- McDonald’s is making changes to win over budget shoppers with adjustments to its $US1 $US2 $US3 menu and the return of the 2 for $US5 Mix and Match deal.
- Franchisees will have more control over the $US1 $US2 $US3 menu starting in January, meaning that the new year could bring fewer – or more – items on your local value menu.
- On Friday, the 2 for $US5 Mix and Match deal returns, now offering the fresh-beef Quarter Pounder as an option.
McDonald’s is making some changes to win over budget-conscious shoppers.
On Thursday, the fast-food chain announced it is bringing back the 2 for $US5 Mix and Match Deal, as well as revamping its $US1 $US2 $US3 menu.
McDonald’s is revamping its $US1 $US2 $US3 menu in early January, allowing local franchisees to have more flexibility regarding what is and is not on the menu. For some customers, that could mean fewer – or more – items on the value menu.
“Local markets and owner/operators will have the opportunity to offer delicious food and beverages at a great value on the $US1 $US2 $US3 Dollar Menu, while also meeting the tastes and preferences of their local customers,” McDonald’s representative Andrea Abate told Business Insider in an email. “Because the enhancements to the $US1 $US2 $US3 Dollar Menu are more locally driven, the number of items may vary by market.”
All McDonald’s locations will continue to offer $US1 soft drinks and $US2 small McCafé beverages. Beyond that, it will be up to local franchisees to decide what items make the menu.
The dollar menu is dead
Additionally, starting Friday, McDonald’s 2 for $US5 deal returns for a limited time. The deal allows customers to order two menu items – including the Big Mac, Filet-O-Fish, and 10-piece McNuggets – for $US5. This time around, McDonald’s is adding the Quarter Pounder with Cheese, made with fresh beef, as a new option.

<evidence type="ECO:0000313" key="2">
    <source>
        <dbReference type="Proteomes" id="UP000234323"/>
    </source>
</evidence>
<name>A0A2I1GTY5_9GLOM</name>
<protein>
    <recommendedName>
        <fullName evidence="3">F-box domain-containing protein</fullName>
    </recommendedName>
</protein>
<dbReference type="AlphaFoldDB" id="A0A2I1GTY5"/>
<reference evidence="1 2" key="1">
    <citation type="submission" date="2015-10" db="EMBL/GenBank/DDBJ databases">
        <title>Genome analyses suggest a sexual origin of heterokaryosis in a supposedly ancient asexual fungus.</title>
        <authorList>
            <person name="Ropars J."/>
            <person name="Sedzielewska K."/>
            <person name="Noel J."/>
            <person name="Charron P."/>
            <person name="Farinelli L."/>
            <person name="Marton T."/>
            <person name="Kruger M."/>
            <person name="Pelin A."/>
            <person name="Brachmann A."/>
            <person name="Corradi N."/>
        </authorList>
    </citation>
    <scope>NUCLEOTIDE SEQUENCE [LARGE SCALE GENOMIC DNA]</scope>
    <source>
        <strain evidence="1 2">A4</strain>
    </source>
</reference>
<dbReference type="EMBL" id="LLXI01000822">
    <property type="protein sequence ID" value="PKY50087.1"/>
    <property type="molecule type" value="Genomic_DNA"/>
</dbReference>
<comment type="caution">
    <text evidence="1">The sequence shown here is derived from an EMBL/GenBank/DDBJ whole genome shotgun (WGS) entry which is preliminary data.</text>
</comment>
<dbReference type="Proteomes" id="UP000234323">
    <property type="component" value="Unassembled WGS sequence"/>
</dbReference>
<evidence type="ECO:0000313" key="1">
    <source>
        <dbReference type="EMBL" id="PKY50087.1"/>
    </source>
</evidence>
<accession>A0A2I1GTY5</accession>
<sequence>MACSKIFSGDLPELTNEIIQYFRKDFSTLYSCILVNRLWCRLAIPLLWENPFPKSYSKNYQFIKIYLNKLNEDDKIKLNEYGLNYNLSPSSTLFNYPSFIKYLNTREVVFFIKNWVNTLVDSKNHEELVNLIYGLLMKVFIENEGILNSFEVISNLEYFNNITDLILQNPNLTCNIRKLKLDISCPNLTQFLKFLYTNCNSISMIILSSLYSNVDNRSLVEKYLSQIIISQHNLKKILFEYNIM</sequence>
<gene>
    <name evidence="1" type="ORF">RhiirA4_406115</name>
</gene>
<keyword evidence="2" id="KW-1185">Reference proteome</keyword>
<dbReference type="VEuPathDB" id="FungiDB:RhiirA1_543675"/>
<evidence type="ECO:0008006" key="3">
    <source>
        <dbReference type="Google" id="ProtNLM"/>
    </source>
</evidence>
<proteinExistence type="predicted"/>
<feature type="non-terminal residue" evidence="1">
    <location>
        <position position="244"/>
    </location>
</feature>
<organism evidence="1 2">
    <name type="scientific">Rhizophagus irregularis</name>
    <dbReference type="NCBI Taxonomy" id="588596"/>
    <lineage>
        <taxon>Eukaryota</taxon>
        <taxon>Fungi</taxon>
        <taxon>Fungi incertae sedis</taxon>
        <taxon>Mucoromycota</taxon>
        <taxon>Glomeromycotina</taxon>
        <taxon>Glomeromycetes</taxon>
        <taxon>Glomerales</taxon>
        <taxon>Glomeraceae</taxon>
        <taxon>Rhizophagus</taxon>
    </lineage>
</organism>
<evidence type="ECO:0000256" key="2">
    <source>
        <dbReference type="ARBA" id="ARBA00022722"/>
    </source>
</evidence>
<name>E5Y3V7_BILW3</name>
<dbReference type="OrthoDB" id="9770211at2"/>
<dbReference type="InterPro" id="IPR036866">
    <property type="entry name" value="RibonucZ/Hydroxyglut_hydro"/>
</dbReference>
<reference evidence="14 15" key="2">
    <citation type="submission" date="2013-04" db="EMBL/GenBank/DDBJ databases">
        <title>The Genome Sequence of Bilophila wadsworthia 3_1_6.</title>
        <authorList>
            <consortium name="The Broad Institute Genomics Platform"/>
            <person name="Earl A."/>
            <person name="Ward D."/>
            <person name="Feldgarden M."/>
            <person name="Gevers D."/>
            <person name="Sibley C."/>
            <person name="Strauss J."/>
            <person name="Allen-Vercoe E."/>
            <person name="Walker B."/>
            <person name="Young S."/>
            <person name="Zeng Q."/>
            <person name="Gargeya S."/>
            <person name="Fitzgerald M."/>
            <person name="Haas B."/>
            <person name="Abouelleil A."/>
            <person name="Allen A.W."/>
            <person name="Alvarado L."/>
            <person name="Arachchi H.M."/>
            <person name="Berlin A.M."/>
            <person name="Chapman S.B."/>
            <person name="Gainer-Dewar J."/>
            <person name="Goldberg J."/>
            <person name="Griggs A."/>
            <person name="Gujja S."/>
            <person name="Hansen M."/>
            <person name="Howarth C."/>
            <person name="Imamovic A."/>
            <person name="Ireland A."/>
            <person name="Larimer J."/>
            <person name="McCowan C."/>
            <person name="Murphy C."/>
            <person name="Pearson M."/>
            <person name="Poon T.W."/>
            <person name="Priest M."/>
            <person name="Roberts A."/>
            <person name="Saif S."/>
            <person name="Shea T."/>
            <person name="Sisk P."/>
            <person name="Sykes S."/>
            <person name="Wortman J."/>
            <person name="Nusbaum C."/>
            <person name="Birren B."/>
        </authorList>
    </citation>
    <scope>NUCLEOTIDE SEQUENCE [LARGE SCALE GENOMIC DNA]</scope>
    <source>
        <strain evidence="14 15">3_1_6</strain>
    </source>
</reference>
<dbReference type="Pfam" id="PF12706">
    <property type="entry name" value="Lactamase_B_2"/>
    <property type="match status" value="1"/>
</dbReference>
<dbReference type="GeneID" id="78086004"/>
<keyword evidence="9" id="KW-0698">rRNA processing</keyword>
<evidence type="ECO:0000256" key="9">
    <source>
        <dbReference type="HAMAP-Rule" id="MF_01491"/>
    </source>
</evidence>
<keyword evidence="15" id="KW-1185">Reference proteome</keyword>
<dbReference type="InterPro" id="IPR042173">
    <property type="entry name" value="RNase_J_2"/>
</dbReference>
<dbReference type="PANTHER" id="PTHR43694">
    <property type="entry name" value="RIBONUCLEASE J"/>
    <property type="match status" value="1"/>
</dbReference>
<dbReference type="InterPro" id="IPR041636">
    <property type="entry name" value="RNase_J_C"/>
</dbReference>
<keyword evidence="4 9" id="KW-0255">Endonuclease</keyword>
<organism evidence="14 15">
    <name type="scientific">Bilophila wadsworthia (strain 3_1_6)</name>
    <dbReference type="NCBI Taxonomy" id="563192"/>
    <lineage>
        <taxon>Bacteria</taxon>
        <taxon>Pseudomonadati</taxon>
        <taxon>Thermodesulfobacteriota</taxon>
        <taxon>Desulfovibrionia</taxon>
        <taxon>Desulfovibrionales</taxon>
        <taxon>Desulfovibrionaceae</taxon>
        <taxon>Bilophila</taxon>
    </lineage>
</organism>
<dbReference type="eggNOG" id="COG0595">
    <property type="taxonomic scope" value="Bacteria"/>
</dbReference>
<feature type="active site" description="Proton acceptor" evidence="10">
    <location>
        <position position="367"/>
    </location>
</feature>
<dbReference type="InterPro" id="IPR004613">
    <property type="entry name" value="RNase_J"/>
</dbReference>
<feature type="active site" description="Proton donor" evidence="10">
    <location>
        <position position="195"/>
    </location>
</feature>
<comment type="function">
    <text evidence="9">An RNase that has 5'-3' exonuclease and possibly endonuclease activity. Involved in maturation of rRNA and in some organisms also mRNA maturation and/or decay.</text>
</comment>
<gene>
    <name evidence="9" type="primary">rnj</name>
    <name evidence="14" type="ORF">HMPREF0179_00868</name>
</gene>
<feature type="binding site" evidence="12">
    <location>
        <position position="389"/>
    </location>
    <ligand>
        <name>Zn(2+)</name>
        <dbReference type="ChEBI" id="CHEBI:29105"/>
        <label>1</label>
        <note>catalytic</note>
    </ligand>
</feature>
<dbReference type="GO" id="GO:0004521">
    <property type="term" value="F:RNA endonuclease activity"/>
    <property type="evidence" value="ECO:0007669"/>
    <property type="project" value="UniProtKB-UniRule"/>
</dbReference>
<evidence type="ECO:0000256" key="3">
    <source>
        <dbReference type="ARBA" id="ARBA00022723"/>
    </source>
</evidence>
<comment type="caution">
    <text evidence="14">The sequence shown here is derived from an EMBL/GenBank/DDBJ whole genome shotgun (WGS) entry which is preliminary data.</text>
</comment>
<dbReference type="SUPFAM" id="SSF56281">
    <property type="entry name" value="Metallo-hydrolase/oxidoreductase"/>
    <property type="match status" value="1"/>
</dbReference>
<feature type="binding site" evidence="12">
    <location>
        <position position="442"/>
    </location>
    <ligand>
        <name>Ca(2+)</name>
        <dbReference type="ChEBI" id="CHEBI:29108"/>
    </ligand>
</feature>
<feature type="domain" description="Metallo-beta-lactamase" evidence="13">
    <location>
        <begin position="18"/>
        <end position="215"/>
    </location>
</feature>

With the return of the 2 for $US5 deal, the classic $US6 Meal Deal will come to an end.
McDonald’s has spent the last year grappling with how to win over budget shoppers. The $US1 $US2 $US3 menu, launched in early January 2018, was supposed to fill the hole that the death of the Dollar Menu left in 2013.
However, the $US1 $US2 $US3 menu did not become the silver bullet that some had hoped. Franchisees said the menu didn’t live up to the hype. One day in March, the company’s shares fell 4.8%, marking the worst dollar decline in history, following a RBC Capital Markets note that said the menu had failed to resonate with customers. In October, the chain cut the Happy Meal from the menu.
The chain has struggled to use the $US1 $US2 $US3 menu to drive traffic, which is typically the point of value menus. Neil Saunders, the managing director of GlobalData Retail, wrote in a note in October that McDonald’s “has focused too strongly on the Dollar Menu.”
At the same time, McDonald’s has also been facing backlash from franchisees.
In October, franchisees formed the chain’s first-ever independent franchise association in order to push back on some corporate practices and initatives. As franchisees say they struggle to grow traffic and margins, turning over greater control of the value menu could be one way in which the company’s corporate leadership hopes to make peace.
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